Clinical Crossroads
September 25, 2013

A 91-Year-Old Woman With Difficult-to-Control HypertensionA Clinical Review

Author Affiliations
  • 1Director, Institute for Aging Research, Hebrew SeniorLife, Boston, Massachusetts
  • 2Chief, Division of Gerontology, Beth Israel Deaconess Medical Center, Boston, Massachusetts
  • 3Professor of Medicine, Harvard Medical School, Boston, Massachusetts

Copyright 2013 American Medical Association. All Rights Reserved. Applicable FARS/DFARS Restrictions Apply to Government Use.

JAMA. 2013;310(12):1274-1280. doi:10.1001/jama.2013.277027

Importance  Hypertension is common among people older than 65 years, affecting nearly two-thirds of men and three-fourths of women by age 75 years. Treatment goals and medication selection for this population may differ from those for younger patients.

Objective  To discuss the presentation, pathophysiology, and optimal treatment of hypertension among elderly persons.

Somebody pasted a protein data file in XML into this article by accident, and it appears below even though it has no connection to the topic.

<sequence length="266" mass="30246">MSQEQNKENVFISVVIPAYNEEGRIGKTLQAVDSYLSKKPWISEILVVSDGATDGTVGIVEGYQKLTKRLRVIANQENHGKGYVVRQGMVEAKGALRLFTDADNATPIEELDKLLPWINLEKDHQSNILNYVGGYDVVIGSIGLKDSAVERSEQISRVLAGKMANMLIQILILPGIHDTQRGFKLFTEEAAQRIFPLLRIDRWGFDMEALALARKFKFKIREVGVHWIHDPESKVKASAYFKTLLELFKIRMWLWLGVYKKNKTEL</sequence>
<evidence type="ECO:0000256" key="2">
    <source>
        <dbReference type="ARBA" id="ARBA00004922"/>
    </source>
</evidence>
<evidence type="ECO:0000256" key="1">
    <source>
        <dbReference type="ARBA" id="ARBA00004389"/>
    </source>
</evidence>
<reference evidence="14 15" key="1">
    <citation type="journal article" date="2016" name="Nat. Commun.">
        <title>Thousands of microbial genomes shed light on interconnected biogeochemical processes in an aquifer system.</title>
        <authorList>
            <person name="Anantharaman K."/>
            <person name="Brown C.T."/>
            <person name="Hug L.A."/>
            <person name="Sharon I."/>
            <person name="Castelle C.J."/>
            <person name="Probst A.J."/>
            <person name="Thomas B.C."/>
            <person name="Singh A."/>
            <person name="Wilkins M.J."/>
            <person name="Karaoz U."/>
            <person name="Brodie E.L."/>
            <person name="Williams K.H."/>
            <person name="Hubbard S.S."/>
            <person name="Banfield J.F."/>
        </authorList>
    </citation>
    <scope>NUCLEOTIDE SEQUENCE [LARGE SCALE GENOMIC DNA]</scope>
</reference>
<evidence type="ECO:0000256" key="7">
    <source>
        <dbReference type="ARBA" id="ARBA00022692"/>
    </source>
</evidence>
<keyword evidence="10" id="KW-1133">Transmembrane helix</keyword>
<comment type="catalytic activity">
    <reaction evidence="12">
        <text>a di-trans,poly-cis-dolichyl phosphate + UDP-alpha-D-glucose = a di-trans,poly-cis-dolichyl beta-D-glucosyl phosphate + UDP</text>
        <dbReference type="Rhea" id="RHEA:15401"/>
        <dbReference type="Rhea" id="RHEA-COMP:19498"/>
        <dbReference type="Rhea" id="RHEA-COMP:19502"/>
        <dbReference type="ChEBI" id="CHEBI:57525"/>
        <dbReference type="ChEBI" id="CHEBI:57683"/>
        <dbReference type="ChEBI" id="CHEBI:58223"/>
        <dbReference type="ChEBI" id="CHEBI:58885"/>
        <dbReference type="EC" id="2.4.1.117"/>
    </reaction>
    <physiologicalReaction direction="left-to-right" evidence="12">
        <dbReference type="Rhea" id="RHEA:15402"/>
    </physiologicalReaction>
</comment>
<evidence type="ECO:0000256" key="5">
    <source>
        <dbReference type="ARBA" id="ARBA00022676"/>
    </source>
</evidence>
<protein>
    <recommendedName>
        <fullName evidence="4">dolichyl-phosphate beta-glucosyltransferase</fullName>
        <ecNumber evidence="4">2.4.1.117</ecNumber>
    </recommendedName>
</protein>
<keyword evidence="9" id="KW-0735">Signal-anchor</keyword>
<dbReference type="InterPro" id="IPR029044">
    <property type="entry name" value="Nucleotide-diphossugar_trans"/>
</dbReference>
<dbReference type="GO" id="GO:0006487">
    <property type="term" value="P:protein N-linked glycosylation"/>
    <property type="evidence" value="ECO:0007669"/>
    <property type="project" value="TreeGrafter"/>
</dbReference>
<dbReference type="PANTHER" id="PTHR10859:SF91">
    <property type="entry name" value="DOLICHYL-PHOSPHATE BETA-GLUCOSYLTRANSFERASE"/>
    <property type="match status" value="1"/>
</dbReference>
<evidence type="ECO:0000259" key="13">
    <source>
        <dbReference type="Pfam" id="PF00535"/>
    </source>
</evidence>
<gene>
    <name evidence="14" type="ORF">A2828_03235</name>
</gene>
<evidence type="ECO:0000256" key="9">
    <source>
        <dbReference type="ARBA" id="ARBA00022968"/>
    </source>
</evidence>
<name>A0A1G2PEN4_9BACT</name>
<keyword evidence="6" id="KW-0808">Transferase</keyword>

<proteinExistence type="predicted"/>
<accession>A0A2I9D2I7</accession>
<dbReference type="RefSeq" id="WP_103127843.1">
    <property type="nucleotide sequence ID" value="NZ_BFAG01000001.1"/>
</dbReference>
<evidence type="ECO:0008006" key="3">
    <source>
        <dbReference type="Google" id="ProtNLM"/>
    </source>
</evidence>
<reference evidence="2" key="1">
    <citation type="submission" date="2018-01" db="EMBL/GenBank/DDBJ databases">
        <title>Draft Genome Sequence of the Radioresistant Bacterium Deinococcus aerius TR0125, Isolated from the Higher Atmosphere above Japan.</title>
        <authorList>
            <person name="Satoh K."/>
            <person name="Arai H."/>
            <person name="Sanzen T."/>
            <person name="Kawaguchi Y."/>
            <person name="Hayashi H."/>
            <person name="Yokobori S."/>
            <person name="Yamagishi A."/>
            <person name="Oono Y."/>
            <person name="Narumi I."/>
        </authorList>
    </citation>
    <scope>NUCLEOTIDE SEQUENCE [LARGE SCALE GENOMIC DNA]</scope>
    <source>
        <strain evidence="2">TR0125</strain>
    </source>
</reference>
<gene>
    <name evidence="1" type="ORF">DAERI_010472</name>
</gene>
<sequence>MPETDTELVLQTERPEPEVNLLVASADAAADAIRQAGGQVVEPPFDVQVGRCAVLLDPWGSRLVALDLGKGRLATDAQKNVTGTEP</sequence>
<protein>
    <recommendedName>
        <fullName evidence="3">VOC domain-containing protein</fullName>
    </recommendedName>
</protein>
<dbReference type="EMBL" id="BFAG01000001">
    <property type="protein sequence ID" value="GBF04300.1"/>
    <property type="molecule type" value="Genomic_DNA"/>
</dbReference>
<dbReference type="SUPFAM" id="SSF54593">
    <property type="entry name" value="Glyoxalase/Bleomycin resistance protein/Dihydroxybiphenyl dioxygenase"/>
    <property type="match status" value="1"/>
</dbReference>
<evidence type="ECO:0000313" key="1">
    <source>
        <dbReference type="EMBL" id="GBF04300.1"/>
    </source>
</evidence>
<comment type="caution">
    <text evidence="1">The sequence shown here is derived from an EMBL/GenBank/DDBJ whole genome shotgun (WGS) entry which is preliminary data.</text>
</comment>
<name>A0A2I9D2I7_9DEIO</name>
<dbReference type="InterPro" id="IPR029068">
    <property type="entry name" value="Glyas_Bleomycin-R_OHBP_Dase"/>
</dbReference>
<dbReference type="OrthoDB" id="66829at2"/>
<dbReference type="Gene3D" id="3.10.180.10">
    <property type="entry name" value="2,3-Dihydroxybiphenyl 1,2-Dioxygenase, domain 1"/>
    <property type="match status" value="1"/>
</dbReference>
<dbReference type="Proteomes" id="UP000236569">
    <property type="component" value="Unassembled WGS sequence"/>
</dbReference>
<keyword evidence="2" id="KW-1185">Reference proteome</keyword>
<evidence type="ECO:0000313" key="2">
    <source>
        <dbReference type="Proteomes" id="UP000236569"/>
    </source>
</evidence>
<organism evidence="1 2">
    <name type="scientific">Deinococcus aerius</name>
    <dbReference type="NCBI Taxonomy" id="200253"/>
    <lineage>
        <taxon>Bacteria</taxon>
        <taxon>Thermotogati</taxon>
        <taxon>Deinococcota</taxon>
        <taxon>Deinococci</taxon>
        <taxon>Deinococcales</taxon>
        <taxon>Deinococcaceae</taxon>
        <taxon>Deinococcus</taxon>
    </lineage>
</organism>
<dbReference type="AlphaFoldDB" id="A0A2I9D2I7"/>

Evidence Review  MEDLINE was searched from 1990 to 2013. A hand search of bibliographies from guidelines and review articles from 2000 to 2013 was also used to identify studies of hypertension treatment in patients older than 65 years.

Findings  Hypertension in elderly people differs from that in younger people in that (1) hypertension is predominantly systolic because of vascular stiffness; (2) it is associated with reduced baroreflex sensitivity, which increases blood pressure variability and vulnerability to hypotension during common daily activities; (3) it is associated with cognitive and functional decline as well as adverse cardiovascular outcomes; and (4) hypertension may be beneficial in frail people older than 85 years. Treatment of healthy patients up to age 85 years with most antihypertensive medications reduces cardiovascular morbidity and mortality and possibly cognitive and functional decline.

Conclusion and Relevance  Although patients in their 90s have not been studied, any ambulatory and independent patient older than 80 years should have multiple blood pressure measurements taken during their usual daily activities, and if these show persistent hypertension, these patients should be treated judiciously.